It is conceivable that some leaders demonized by the U.S. may face additional risk, but as the U.S. is so opposed to the principle, this is unlikely The U.S. already gets its way, international law notwithstanding It kidnaps those it doesn't like, such as Noriega; it bombs the homes of those who threaten its domination, like Qaddafi; it assassinates or foments coups; and it embargoes whole countries. The U.S. hardly needs the Pinochet precedent, does not support it, and will not rely upon it.

Without making light of the many attempts over the years to assassinate him, Fidel Castro is at no greater risk after the Pinochet arrest than he was before it. He is not at risk because he has not committed crimes against humanity An attempt by the Cuban American National Foundation, shortly after the Pinochet arrest, to bring such charges against him in Spain was dismissed by the Spanish court without even opening an investigation. He is not at risk from the Pinochet principle because he is a respected world leader and because his main enemy, the United States, does not support that principle anyway Fidel clearly does not think himself at risk: "I go where I am granted a visa, and, in addition, I have ethics, dignity and I'd like to know what would happen if they take it into their heads to do that."

Furthermore, there are other aspects of international law, universally recognized, that limit some of these concerns. Fidel Castro, like any other traveling leader of a nation, would have head-of-state immunity and could not be arrested or prosecuted. Accredited diplomats have diplomatic immunity, and many foreign officials would not travel to another country without prior accreditation. Pinochet was not in England as an accredited diplomat.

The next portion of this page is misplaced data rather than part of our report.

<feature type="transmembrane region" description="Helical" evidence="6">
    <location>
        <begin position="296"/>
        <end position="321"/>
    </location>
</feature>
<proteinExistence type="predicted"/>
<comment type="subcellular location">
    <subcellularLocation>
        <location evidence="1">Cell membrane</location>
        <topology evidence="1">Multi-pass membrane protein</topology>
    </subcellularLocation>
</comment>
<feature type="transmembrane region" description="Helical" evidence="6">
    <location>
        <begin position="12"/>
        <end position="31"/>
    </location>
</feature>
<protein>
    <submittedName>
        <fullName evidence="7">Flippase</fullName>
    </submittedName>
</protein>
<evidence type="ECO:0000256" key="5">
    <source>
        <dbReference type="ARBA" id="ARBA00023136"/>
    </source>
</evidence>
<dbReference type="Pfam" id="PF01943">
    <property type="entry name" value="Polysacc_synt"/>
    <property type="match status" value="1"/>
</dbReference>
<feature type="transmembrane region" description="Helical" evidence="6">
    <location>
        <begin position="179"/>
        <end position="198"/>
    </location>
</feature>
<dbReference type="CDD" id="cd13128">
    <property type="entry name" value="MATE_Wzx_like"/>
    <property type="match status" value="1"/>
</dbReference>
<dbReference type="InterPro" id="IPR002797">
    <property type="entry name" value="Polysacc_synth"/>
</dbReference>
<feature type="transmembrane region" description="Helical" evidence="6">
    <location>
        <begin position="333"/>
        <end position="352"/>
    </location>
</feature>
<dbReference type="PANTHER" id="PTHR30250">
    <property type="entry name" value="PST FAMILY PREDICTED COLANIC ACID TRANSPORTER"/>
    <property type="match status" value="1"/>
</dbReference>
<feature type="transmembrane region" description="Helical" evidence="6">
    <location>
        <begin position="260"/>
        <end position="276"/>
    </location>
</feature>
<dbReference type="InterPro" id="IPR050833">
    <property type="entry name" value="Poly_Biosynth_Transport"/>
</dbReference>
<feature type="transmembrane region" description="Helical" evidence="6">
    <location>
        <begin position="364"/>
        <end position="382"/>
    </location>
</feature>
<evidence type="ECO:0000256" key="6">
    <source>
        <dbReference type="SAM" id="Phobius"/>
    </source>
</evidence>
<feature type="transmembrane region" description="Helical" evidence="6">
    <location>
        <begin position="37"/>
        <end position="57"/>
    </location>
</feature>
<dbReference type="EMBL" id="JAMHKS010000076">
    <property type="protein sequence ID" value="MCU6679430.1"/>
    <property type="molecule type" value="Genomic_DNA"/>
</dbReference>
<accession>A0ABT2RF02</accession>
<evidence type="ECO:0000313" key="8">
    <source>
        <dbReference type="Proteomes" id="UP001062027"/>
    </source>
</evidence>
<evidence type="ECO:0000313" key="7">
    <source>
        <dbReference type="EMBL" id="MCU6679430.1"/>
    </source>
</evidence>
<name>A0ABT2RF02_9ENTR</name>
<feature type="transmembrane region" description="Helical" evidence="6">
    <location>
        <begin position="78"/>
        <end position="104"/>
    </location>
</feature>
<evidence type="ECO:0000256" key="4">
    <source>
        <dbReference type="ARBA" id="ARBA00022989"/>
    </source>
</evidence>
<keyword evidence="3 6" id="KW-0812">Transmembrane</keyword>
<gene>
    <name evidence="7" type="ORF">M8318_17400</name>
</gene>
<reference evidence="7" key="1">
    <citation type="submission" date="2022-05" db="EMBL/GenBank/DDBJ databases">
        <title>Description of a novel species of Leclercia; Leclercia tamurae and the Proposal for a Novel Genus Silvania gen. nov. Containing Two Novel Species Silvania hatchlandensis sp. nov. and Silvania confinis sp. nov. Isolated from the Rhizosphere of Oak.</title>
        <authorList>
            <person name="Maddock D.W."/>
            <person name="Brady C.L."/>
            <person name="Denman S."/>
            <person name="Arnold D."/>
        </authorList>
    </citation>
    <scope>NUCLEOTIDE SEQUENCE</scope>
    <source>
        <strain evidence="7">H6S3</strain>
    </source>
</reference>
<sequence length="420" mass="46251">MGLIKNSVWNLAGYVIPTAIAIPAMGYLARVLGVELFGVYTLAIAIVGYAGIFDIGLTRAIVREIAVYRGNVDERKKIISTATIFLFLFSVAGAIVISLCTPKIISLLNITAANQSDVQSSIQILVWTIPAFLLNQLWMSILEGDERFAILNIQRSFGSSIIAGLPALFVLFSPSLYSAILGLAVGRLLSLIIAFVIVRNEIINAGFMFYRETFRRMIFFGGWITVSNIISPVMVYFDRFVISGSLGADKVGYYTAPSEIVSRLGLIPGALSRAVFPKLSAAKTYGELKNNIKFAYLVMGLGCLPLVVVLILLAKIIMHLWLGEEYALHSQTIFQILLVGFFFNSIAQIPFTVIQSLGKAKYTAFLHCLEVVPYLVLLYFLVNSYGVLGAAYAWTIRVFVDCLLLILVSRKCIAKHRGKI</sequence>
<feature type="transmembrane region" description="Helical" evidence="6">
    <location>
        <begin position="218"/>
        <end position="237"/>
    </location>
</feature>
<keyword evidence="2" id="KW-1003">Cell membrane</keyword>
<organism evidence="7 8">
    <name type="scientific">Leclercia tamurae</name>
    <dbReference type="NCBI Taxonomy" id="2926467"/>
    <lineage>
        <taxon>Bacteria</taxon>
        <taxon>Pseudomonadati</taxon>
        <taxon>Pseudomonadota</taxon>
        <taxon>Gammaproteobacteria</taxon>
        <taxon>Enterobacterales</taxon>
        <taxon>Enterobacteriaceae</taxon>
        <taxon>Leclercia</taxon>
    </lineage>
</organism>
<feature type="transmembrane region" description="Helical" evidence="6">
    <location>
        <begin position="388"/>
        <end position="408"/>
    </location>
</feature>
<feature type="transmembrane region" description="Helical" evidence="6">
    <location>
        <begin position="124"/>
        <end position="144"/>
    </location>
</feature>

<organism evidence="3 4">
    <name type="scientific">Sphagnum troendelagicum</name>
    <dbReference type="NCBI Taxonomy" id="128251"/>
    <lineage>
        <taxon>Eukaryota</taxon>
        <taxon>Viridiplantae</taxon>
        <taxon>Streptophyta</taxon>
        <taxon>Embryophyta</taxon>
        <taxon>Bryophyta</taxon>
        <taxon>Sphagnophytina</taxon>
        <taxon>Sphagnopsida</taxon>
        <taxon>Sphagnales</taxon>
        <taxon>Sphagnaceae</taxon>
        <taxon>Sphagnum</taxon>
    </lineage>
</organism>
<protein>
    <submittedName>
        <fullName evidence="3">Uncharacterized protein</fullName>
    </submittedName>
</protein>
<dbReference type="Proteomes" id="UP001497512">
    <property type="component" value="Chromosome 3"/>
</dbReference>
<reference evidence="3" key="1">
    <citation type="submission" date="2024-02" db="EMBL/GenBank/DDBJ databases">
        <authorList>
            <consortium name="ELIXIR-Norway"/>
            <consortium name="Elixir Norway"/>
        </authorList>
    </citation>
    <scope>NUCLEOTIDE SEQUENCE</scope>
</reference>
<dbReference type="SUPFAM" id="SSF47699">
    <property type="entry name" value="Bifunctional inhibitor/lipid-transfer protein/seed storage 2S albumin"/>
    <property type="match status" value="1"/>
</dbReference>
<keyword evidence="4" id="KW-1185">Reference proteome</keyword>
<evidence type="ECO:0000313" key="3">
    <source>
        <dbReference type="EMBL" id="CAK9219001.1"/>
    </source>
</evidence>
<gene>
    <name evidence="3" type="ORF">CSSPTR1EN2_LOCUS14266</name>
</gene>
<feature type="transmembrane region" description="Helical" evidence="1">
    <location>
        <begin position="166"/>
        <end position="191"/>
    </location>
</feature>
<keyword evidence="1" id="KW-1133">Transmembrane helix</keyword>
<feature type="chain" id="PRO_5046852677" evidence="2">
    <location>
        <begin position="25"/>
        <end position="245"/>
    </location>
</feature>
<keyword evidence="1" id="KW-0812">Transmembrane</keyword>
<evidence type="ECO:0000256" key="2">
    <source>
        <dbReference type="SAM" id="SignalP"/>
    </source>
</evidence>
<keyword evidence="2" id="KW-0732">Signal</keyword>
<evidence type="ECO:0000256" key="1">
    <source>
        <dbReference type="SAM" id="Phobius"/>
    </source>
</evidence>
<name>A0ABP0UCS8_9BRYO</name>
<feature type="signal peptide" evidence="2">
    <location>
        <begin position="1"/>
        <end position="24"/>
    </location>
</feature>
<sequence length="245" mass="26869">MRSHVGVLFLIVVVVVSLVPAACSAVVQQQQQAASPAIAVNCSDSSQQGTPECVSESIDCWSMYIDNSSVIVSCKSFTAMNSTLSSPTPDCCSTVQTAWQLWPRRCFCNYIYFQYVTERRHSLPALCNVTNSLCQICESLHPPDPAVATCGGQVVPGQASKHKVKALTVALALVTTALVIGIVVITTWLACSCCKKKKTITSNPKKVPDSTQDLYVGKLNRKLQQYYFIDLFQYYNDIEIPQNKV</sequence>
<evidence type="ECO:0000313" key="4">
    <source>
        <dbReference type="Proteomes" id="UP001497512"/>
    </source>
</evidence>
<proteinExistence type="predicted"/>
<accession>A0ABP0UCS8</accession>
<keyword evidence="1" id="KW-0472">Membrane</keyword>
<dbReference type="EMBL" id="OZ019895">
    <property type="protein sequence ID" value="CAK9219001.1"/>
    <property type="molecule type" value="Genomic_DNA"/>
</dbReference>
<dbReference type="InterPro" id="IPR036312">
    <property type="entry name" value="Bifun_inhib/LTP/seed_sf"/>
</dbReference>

While it is unlikely we will soon see present or former U.S. officials in the dock, the question is, does the Pinochet principle make the international justice system more unfair than it already is? Or does it provide at least a possibility that additional Pinochets-the dictators and mercenaries the U.S. employs-might face justice? Except for prosecutions under the Pinochet principle, the current system of international justice is controlled by the United States. Ad hoc tribunals such as those set up for former Yugoslavia or Rwanda are authorized by the U.N. Security Council with U.S. approval. The United States brags about its role: The Tribunal for the Former Yugoslavia is considered to be one of Madeleine Albright's great achievements; U.S. financial and logistical support has been second to none; it has aided in the arrest of alleged suspects and provided lawyers, investigators and analysts. It is likewise with the Rwanda Tribunal: U.S. contributions, as David J. Scheffer, U.S. Ambassador-at-Large for War Crimes Issues, states, "have underpinned the Rwanda Tribunal's operations."